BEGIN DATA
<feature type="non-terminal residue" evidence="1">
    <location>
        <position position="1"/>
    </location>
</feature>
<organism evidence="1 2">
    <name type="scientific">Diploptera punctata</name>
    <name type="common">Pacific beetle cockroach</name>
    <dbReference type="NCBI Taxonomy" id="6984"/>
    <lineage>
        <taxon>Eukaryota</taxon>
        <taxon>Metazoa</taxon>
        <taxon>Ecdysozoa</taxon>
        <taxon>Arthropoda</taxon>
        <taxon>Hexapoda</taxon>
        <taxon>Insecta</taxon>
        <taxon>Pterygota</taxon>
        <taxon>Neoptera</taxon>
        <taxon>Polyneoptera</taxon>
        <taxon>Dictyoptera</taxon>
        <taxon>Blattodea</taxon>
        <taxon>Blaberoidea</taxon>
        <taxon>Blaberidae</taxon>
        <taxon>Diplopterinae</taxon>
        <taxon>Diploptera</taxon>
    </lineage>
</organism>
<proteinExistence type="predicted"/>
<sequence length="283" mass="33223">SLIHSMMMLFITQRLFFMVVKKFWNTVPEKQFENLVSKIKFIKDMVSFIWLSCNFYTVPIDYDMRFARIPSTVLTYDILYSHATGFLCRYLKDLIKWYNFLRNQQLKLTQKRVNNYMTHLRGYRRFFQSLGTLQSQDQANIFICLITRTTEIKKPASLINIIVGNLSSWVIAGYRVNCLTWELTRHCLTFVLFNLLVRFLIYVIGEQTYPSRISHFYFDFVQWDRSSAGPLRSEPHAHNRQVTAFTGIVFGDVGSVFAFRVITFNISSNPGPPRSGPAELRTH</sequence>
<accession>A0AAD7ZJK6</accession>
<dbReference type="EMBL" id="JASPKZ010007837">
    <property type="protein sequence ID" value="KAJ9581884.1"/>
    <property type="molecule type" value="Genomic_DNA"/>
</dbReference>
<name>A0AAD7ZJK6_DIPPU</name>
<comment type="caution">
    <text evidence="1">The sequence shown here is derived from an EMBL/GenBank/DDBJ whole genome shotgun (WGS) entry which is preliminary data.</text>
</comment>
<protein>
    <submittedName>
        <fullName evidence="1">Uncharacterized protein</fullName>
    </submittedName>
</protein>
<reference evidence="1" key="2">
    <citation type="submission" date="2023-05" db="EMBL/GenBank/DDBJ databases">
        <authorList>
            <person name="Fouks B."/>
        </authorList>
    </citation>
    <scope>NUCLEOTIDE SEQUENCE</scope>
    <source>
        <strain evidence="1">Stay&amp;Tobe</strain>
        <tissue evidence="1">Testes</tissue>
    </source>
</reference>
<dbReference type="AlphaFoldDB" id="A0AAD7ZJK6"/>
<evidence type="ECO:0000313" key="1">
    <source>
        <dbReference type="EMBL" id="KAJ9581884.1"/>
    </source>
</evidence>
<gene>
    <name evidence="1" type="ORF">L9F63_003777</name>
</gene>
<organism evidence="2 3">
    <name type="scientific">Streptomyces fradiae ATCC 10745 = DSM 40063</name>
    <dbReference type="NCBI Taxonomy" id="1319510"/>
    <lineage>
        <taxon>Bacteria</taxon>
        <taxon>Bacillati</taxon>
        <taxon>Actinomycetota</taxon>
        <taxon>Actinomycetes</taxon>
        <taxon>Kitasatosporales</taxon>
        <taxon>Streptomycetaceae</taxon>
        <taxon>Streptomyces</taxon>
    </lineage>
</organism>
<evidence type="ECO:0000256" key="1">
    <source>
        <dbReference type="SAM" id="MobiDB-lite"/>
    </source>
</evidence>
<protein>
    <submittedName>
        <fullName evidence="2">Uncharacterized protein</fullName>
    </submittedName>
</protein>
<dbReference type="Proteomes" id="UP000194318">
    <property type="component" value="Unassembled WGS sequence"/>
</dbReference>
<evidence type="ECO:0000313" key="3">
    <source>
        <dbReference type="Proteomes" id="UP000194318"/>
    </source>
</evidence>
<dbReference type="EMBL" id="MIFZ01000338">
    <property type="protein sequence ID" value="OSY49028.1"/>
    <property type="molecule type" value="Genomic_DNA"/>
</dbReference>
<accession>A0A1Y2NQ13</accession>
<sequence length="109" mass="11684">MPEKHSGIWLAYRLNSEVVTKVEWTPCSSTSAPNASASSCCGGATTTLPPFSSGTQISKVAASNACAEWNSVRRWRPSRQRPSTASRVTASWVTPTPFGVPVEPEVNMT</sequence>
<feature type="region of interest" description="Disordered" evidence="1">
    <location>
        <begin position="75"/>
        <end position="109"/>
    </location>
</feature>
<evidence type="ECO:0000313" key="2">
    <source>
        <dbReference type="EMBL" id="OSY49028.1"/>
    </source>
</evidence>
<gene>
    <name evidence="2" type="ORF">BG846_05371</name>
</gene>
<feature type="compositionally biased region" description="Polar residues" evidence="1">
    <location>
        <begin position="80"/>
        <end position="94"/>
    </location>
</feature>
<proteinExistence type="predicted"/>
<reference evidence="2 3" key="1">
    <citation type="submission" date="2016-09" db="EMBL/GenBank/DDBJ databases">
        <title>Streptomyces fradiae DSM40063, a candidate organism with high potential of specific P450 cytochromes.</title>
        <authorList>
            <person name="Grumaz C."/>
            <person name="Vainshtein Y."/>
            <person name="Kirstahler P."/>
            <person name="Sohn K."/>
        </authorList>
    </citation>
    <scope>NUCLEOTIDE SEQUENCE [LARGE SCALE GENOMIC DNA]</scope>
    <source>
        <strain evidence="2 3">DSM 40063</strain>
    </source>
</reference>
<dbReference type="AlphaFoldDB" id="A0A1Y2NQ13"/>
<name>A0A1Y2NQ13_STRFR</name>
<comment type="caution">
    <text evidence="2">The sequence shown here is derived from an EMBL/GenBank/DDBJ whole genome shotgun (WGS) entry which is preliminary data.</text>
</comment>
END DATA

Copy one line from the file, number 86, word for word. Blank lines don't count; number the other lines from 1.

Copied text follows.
    </submittedName>